Just because he owns a business doesn’t mean he’s rich
Today’s Sound Off is about family expectations.
Dear Heloise: About 14 years ago I started my own business, and hard work, common sense and a little luck helped me grow and thrive. I’ve managed to diversify my investments and have a comfortable living.
For reasons I can’t explain, my family seems to think I’m wealthy (I’m not), that I should hire only relatives (which I won’t) and lend money to every one of my relatives who have some business in mind (which I won’t do). I don’t drive an expensive car, but I drive a nice car. I live within my means, but because I own a business the family thinks I MUST be rich.
I’ve got an older brother whose son wants me to pay his college tuition. I said, “no.” I worked my way through college, so can he. Now my younger brother wants me to give him $16,000 so he and his girlfriend can have a destination wedding. I said, “no.”
I regularly give to my favorite charities and to my church. One Sunday a month I work at a soup kitchen, and I give my mother extra money every month. The rest of my family looks at me as though I’m an ATM. When will people learn that having a business doesn’t necessarily mean you’re rich? It just means you work hard. You work even harder during lean times, and you might give up a vacation because you need to plow money back into your company. At the start you make do or do without, but any business owner will tell you that with a plan and a goal, you have a fair chance of making a decent living, but not necessarily an extravagant living. — Reader in Upstate New York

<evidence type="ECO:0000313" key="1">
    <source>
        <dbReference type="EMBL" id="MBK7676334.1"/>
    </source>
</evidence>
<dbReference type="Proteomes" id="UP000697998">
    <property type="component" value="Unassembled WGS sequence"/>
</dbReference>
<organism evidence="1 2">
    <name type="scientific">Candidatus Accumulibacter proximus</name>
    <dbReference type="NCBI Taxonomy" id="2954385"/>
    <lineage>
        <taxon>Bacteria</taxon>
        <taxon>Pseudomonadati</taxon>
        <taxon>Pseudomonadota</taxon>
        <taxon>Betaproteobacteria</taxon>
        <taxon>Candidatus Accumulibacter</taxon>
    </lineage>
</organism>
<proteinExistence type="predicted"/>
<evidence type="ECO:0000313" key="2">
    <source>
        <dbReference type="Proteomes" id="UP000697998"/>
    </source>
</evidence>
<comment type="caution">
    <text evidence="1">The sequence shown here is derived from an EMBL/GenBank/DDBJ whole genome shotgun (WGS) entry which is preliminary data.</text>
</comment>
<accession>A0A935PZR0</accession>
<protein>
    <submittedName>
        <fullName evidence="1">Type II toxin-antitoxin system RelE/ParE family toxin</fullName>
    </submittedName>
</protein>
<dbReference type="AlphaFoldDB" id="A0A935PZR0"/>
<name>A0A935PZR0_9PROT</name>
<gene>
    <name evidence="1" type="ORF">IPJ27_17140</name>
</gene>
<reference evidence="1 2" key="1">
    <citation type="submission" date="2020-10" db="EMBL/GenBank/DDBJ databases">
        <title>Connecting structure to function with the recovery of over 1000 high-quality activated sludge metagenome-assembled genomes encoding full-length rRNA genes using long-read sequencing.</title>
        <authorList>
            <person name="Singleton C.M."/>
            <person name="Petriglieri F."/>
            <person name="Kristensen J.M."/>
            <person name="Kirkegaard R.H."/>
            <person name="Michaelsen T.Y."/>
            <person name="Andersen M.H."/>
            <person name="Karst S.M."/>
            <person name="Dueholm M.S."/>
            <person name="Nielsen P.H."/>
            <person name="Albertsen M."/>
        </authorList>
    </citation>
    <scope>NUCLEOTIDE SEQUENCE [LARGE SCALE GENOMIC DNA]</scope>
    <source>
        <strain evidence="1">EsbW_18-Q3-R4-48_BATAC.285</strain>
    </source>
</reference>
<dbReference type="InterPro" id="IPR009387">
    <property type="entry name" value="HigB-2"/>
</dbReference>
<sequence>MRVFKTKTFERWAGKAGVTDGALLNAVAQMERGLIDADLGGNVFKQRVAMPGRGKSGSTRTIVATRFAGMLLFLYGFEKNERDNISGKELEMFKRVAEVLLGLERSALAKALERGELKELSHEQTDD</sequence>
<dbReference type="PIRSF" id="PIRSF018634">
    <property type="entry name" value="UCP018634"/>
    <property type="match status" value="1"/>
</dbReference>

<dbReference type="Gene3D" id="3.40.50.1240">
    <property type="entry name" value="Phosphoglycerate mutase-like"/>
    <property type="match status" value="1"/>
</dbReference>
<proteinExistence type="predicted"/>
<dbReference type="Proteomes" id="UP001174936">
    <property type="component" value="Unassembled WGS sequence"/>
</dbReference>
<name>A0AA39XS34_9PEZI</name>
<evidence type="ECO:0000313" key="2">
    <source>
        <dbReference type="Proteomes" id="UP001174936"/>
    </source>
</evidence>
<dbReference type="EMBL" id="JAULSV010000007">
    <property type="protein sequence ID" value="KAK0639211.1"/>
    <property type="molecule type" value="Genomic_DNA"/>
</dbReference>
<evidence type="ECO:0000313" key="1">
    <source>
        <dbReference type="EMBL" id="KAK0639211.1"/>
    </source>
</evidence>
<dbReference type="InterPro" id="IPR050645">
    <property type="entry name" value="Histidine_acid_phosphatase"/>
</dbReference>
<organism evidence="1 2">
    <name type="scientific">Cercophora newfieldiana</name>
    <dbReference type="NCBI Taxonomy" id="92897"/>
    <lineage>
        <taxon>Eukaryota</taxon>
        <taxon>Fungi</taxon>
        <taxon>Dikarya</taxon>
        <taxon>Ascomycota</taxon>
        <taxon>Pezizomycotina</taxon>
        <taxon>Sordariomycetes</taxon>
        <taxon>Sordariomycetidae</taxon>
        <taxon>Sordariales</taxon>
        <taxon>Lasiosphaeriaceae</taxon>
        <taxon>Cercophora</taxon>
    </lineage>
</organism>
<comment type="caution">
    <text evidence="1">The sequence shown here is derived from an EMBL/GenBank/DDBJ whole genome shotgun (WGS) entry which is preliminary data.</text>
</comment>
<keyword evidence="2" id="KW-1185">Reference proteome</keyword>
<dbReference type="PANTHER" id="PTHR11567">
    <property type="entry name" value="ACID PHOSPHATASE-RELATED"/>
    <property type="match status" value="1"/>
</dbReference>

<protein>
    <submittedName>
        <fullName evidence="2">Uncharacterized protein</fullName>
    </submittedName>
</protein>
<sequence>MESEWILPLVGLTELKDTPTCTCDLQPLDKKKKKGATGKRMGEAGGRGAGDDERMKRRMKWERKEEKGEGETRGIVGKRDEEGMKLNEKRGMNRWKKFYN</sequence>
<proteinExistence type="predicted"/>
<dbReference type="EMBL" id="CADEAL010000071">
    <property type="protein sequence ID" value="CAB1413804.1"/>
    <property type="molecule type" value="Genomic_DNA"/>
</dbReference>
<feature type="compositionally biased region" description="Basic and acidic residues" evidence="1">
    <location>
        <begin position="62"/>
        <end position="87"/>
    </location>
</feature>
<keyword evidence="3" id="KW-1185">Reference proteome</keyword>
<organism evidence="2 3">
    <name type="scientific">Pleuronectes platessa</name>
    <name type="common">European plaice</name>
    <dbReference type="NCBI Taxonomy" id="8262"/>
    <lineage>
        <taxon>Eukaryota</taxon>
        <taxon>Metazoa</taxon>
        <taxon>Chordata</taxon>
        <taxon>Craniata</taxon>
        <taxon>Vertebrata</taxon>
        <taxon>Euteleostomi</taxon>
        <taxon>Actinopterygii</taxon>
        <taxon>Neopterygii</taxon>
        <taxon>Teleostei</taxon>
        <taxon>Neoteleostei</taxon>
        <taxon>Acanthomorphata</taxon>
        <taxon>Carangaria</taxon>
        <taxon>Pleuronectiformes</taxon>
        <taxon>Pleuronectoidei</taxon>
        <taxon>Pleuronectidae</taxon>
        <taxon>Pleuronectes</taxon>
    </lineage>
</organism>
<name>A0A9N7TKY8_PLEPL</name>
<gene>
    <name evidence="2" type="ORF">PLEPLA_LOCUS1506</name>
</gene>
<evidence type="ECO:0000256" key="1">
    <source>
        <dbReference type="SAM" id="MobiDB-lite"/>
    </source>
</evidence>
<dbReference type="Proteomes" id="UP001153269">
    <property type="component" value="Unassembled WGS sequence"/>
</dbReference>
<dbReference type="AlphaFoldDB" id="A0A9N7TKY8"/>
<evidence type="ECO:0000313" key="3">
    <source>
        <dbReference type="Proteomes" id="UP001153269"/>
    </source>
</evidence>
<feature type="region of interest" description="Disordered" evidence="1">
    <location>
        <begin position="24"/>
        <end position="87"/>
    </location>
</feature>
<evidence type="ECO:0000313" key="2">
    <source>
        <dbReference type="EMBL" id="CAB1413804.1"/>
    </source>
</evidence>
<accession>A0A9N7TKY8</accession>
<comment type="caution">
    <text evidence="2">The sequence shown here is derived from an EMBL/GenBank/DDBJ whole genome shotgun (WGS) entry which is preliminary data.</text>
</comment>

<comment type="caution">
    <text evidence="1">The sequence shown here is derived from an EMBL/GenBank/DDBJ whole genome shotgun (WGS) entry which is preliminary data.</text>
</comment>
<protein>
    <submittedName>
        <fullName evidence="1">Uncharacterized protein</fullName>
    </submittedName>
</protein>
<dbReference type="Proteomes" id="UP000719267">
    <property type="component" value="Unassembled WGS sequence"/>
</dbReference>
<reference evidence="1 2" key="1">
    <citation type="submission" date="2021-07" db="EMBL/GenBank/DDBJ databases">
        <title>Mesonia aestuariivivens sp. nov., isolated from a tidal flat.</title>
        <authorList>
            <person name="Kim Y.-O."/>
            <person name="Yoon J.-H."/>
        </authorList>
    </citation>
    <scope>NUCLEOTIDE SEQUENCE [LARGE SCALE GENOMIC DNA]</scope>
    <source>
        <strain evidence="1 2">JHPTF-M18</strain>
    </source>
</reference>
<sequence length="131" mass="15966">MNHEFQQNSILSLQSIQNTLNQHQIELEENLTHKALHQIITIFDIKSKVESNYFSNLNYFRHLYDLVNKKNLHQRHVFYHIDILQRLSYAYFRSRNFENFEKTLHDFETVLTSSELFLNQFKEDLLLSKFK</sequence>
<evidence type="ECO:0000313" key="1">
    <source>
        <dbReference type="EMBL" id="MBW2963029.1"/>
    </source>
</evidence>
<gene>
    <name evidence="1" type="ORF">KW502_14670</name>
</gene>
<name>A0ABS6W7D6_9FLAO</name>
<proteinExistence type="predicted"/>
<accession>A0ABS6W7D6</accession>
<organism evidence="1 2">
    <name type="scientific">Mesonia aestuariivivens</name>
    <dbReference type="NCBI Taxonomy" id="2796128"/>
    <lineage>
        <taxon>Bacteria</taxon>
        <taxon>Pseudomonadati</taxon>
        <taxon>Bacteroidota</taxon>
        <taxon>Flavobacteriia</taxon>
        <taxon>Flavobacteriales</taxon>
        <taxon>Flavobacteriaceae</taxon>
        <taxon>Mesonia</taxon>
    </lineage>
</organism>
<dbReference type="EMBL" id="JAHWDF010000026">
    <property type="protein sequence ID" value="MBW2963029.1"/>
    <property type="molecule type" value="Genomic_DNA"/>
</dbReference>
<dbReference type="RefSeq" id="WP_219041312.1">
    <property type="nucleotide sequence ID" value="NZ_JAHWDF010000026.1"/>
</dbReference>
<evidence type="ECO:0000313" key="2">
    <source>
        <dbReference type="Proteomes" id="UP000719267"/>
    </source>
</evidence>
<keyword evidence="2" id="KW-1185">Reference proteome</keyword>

Important places to use antibacterial wipes:
— Any and all door handles.
— Crib railings.
— Car doors, car keys and steering wheel.
— Refrigerator handles and kitchen drawer pulls.
Dear Heloise: I learned this trick from a makeup artist years ago. If you want a lovely complexion, especially for an evening out, mix half of an egg white with enough powdered milk to form a thick paste. Squeeze the juice of one lemon and add a tablespoon of whiskey (if you have it) and mix everything together. Using a wide artist’s brush, apply to your face and neck, then lay down and rest. After it dries, rise off with warm water. Your skin will look beautiful! — Shelby B., Dickson, Tennessee
NEEDLES AND PINS
Dear Heloise: I kept dropping pins when I was sewing and then had to get down on my hands and knees to find the lost pins. Finally, while I was in an antiques store, I found a pretty little dish. I took it home and glued a magnet underneath the dish. Now it holds my pins and needles. It not only looks attractive, but it’s handier than a pincushion. — Lois H., Akron, Ohio
Hints from Heloise run occasionally in Lifestyles. Readers may send a hint to Heloise, P.O. Box 795000, San Antonio, Texas 78279-5000, fax it to 210-HELOISE, or email: Heloise@Heloise.com. Letters won’t be answered personally.